The past year has seen innovative steps to improve intermission cooperation to allow a regional response to regional conflict dynamics. It also can be a means to optimize the use of deployed peacekeepers, particularly where temporary reinforcements may be needed in a post-electoral or other high-risk period. However, this approach should only be a bridging measure and is not a substitute for the full and adequate provision of capabilities to address longer-term or open-ended requirements of missions. For rapid reaction, better access to strategic reserve capacities remains essential to safeguard investments in missions. The standing capacities in the areas of police, justice and corrections have demonstrated the considerable value of rapidly deployable capacities.
Madam Chair, distinguished delegates,
There have been important developments in the past year with regard to civilian capabilities including recent reports of the Senior Advisory Group and of the Secretary-General. Susana has a system-wide role and will say more. As far as peacekeeping is concerned, it is essential that reforms focused on civilian capacity bolster both the quality and ready availability of critical capacities which were described two years ago in the New Horizon paper and remain perhaps even more applicable today. We will be working in the coming year to ensure that peacekeeping reforms are in sync with wider UN reforms that the Secretary-General has launched or may launch, such as the civilian capacity review.
One particular need is the area of policing where demands continue to grow rapidly. A forthcoming Secretary-General's report on policing requested by the Special Committee on Peacekeeping Operations will discuss evolving roles and requirements. There is a growing demand for more specialized capacities to fulfill mandates related to the protection of civilians, as well as in creating or strengthening national capacity to address challenges, particularly related to community-oriented policing, transnational organized crime and border management. Support for national police development is often central to our ability to hand over security tasks to national authorities. Related areas of growing demand for specialized support include security sector management, law reform that acknowledges the appropriate role of traditional or customary justice, Islamic legal systems, military justice, prosecution services, witness protection, prevention, investigation and prosecution of sexual and gender-based violence in conflict, corrections, community violence reduction, ammunition and stockpile management and collection and destruction of small arms and light weapons.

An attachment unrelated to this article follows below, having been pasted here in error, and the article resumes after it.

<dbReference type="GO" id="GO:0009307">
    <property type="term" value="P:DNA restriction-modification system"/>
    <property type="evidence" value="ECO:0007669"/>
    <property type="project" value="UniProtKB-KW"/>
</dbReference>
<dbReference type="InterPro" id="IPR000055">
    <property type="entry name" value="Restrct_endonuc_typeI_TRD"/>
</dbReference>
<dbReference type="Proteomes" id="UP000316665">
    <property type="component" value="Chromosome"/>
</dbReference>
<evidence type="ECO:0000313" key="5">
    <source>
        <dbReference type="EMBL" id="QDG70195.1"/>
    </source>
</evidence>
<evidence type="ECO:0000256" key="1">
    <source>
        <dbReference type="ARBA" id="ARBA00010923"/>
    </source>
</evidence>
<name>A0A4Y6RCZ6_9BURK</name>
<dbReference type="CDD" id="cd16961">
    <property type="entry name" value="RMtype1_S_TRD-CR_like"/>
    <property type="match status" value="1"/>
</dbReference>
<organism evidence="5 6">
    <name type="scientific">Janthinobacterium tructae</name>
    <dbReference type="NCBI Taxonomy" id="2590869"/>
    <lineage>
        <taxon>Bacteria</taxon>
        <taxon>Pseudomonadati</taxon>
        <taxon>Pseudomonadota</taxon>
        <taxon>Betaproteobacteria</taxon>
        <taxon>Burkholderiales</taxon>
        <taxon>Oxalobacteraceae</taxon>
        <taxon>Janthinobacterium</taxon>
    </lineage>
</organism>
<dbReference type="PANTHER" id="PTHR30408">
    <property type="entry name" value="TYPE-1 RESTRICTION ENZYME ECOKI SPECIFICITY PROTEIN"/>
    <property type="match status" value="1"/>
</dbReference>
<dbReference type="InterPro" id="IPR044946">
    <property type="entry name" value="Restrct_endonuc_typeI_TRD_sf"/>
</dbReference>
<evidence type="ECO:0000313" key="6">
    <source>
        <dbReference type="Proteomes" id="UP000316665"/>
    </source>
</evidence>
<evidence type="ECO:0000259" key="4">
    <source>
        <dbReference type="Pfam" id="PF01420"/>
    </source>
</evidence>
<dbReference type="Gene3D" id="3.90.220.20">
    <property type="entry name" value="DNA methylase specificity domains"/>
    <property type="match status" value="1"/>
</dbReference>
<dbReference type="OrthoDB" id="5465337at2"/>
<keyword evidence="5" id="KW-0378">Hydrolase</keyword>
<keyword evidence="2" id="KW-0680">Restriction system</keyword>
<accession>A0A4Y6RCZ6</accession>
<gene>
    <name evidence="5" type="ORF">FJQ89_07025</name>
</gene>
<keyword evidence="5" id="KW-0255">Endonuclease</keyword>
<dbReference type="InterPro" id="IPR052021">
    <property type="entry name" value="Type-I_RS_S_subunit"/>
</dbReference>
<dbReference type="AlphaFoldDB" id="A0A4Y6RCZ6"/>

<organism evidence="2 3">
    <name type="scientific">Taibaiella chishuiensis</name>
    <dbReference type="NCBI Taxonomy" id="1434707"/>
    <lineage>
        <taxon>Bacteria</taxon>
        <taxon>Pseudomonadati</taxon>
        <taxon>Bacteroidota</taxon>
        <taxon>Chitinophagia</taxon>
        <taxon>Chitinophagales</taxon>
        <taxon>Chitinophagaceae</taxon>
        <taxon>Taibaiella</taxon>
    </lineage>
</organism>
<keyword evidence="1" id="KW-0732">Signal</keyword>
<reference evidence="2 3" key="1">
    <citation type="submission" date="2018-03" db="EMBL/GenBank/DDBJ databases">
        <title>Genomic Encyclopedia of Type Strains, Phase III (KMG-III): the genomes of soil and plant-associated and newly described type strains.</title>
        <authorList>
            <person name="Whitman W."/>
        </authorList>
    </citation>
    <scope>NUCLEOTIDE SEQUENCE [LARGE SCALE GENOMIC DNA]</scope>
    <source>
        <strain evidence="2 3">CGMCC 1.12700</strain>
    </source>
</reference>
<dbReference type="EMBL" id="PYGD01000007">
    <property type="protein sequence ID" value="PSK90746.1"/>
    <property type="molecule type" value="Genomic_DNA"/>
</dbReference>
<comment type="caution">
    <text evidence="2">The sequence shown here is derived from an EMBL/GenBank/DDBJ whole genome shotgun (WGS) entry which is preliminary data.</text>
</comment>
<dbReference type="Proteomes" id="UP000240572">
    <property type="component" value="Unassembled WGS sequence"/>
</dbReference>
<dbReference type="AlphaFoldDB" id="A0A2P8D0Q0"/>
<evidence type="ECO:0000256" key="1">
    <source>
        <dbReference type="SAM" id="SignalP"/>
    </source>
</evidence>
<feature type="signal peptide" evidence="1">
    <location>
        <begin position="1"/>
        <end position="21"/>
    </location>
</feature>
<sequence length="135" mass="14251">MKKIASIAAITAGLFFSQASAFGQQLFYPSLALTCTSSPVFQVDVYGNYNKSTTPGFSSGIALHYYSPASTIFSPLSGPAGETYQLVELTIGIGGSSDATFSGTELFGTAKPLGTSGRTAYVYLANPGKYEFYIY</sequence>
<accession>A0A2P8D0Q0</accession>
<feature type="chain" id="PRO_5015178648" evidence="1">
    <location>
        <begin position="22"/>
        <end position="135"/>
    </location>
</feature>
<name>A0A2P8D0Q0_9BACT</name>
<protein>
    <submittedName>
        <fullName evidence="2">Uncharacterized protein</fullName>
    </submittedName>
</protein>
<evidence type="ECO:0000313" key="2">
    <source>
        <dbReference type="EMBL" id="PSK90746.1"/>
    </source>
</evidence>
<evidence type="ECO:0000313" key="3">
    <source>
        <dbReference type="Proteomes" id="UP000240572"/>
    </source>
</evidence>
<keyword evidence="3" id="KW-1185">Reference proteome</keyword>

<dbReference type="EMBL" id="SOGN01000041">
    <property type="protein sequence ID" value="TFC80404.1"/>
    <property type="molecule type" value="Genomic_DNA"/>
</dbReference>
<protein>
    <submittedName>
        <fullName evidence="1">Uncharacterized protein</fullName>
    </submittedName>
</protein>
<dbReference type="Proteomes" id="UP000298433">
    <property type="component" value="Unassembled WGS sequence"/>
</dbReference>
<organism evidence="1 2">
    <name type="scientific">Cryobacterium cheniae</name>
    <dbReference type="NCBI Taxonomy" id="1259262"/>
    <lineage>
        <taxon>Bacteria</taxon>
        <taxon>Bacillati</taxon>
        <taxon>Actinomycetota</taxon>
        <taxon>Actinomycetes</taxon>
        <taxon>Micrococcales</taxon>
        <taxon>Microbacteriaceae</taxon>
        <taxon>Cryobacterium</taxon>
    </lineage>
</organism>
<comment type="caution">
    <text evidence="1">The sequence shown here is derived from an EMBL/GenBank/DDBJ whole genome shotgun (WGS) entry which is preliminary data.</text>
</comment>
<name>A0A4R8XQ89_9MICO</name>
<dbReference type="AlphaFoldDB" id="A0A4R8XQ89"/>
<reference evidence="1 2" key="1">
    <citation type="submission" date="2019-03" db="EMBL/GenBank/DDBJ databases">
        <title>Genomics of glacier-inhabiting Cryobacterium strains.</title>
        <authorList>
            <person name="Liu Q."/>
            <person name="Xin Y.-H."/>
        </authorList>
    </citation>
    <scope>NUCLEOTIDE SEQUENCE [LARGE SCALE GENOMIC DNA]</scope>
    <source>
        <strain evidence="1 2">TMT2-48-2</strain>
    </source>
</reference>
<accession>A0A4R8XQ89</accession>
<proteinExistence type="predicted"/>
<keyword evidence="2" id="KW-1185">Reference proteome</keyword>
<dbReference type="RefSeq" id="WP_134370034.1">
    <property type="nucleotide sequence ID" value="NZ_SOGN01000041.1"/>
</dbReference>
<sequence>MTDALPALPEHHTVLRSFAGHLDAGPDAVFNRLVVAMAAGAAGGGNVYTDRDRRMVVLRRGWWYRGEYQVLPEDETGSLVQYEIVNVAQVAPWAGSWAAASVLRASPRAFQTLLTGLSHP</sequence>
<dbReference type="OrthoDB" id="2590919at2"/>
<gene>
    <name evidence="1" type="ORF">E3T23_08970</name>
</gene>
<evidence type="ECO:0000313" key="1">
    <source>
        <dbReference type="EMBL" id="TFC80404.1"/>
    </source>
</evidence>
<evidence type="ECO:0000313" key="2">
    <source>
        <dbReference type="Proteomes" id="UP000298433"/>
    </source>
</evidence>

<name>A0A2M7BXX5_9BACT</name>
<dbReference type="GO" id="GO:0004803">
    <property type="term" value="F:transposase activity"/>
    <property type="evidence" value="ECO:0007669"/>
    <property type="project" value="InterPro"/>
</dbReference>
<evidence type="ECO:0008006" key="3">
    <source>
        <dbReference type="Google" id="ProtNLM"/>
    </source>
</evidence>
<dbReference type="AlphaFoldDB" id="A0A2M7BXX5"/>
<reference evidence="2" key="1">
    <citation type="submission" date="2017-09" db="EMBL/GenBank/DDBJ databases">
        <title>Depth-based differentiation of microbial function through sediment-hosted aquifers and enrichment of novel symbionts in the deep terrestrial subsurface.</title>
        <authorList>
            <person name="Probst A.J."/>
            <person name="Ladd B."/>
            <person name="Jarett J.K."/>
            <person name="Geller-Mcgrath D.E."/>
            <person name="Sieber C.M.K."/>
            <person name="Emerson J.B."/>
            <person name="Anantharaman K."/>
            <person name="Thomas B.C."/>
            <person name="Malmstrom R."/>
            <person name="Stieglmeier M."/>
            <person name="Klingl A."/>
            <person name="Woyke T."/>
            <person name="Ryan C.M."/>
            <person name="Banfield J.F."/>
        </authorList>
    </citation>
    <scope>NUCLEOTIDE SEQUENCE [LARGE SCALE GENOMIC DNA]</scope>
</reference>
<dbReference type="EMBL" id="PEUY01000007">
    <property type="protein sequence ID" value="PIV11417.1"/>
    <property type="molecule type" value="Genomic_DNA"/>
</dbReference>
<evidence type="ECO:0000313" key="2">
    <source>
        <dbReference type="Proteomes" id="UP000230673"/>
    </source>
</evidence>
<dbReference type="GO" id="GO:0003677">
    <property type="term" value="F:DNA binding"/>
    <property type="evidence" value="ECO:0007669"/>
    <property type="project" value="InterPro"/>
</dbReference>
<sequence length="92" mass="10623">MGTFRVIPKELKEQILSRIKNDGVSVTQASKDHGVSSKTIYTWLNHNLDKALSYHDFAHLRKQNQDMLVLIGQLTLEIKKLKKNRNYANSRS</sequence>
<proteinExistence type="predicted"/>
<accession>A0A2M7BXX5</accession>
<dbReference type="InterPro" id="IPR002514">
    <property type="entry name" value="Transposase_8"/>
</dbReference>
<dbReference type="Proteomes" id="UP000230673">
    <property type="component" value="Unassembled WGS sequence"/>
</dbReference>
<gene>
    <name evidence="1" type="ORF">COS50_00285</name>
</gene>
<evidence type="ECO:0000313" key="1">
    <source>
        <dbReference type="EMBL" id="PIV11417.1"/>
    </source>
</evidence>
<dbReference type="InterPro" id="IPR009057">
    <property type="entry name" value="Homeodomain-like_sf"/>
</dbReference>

I am also personally committed to upholding the highest standards of conduct for all our UN peacekeeping personnel. Just one incident of poor conduct can overshadow the otherwise exemplary behaviour of all peacekeepers. A constant vigilance and zero tolerance policy has been instituted and are being applied. In this, I also rely on the example set by troop- and police-contributing countries to ensure that such incidents are met with swift and decisive action at national level. I also look to our contributors to ensure that the personnel they contribute arrive in our missions with assurances that their previous conduct has been of the highest standard with regards to their criminal or human rights record. What is at stake is the credibility and reputation of UN peacekeeping, but also of its contributors in uniformed personnel. - 9 -
In closing, I would like to acknowledge my debt to my predecessor, Alain Le Roy, who worked tirelessly on behalf of our missions and, with Susana, set in motion many of the issues and initiatives described here today. I also thank the full management team you see here today but, in particular, Edmond Mulet who guided the department during the change in leadership.
At my first press conference as Under-Secretary-General, I was asked whether I had seen any differences at the UN since I was posted here in my national capacity in the early 1990s. While I will not make any rush to judgment on the complex matters that lie before us, I will venture to remark that I do see changes from the "creative amateurism" of peacekeeping, as Brahimi called it, to a more professional approach. The fourfold growth in UN peacekeeping globally and the lives and resources we oversee demands no less. Peacekeeping has become a major instrument for peace and security. I will work, with your support, to further strengthen it. But perhaps our greatest asset is this creative spark and extraordinary spirit that motivates those who serve in peacekeeping operations. Our responsibility and our privilege is to bring the highest ideals of the United Nations to the service of people who, having endured conflict and war, still fight to grasp the promise of peace, security and prosperity.